Thermo-chemical structure of Earth’s mantle

Our main goal is to directly infer Earth’s mantle composition and thermal state from a broad range of geophysical data, including seismic, gravity, geodetic and electromagnetic sounding data, that sense disparate physical rock properties. The present approach results from recent advances in seismic tomography and mineral physics, particularly knowledge of elastic properties of mantle phases at high pressure and temperature, that have spurred an increased interest in the origins of the observed lateral variations in physical properties (seismic wave speeds, density and electrical conductivity) of mantle and crustal minerals. Rather than invert for the physical property to which a specific geophysical field gives rise to, we jointly invert different geophysical fields for composition and thermal state. Compared to conventional geophysical inversion techniques, our strategy has the advantage of providing a natural way of integrating the widely different data sets. At the same time, it also allows us to obtain tighter constraints on the inverted parameters. These improved constraints are realized by combining thermodynamic modeling of mantle mineral phase equilibria with inversion of geophysical data using stochastic sampling methods. These results obtained provide us with the information that is crucial to unravel the relative importance of chemical and thermal contributions that are observed as variations in seismic wave speeds in tomographic images. In turn, this information will provide constraints on the dynamic evolution of the Earth.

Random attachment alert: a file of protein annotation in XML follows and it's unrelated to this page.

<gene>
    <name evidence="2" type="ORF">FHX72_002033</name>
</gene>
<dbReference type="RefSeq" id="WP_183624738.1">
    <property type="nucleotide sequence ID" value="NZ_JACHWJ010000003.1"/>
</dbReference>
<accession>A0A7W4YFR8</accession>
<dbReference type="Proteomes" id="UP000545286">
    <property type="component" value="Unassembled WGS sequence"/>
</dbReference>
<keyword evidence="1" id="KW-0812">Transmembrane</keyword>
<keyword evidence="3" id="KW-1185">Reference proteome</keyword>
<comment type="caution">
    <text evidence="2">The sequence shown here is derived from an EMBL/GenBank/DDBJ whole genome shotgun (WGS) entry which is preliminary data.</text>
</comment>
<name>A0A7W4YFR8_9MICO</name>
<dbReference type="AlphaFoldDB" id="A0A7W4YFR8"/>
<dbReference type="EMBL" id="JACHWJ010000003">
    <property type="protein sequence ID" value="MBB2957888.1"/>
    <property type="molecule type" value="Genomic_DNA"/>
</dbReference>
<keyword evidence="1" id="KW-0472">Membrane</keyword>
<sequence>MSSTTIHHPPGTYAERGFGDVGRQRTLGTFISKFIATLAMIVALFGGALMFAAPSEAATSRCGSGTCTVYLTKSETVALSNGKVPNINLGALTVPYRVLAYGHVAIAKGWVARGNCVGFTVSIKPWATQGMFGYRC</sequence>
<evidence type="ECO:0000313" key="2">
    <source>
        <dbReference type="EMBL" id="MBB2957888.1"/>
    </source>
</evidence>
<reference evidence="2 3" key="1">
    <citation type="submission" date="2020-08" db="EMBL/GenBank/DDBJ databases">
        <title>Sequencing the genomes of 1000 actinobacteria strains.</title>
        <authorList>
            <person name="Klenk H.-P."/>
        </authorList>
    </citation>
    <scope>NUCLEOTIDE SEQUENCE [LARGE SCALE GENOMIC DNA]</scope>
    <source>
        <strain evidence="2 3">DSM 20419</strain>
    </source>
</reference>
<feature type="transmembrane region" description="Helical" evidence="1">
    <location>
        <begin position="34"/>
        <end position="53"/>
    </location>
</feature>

Six models of the thermal and compositional structure of the mantle lithosphere beneath North America obtained from stochastic inversion of surface-wave dispersion data. From Khan et al. (2011).


The Thermo-Chemical and Physical Structure beneath the North American Continent from Bayesian Inversion of Surface-wave Phase Velocities, Khan, A., Zunino, A. and Deschamps, F., J. Geophys. Res., accepted for publication, 2011. [pdf]

Mapping the Earth's thermochemical and anisotropic structure using global surface wave data,

Khan, A., Boschi, L. and Connolly, J. A. D., J. Geophys. Res., 116, B01301, doi:10.1029/2010JB007828, 2011. [pdf]

On Mantle Chemical and Thermal Heterogeneities and Anisotropy as Mapped by Inversion of Global Surface Wave Data, Khan, A., Boschi, L. and Connolly J. A. D., J. Geophys. Res., 114, B09305, doi:10.1029/2009JB006399, 2009. [pdf]

Composition, origin and evolution of the terrestrial planets

Intimately related to the outstanding and still much debated question of mantle chemical stratification is the question of the possible building blocks of the terrestrial planets, and in particular of the Earth and the terrestrial planets. The composition of peridotites, which are samples from the upper mantle and have been used to infer its composition, are found to be depleted in Si relative to the chondrites. The latter are traditionally thought of as the building blocks of the terrestrial planets, as the chondrites appear to sample the primitive material that started out as dust in the solar nebula and which grew, through collisional processes, into planets. A possible solution to the conundrum of Si depletion, then, is to propose that it has been sequestered into the core and/ or lower mantle. The resolution of the lower mantle Si content, or the bulk mantle composition in general, thus holds the potential of providing insight into the nature of the material from which the Earth assembled. Using various types of geophysical data (e.g. seismic, electromagnetic sounding and geodetic data), we have been able to provide certain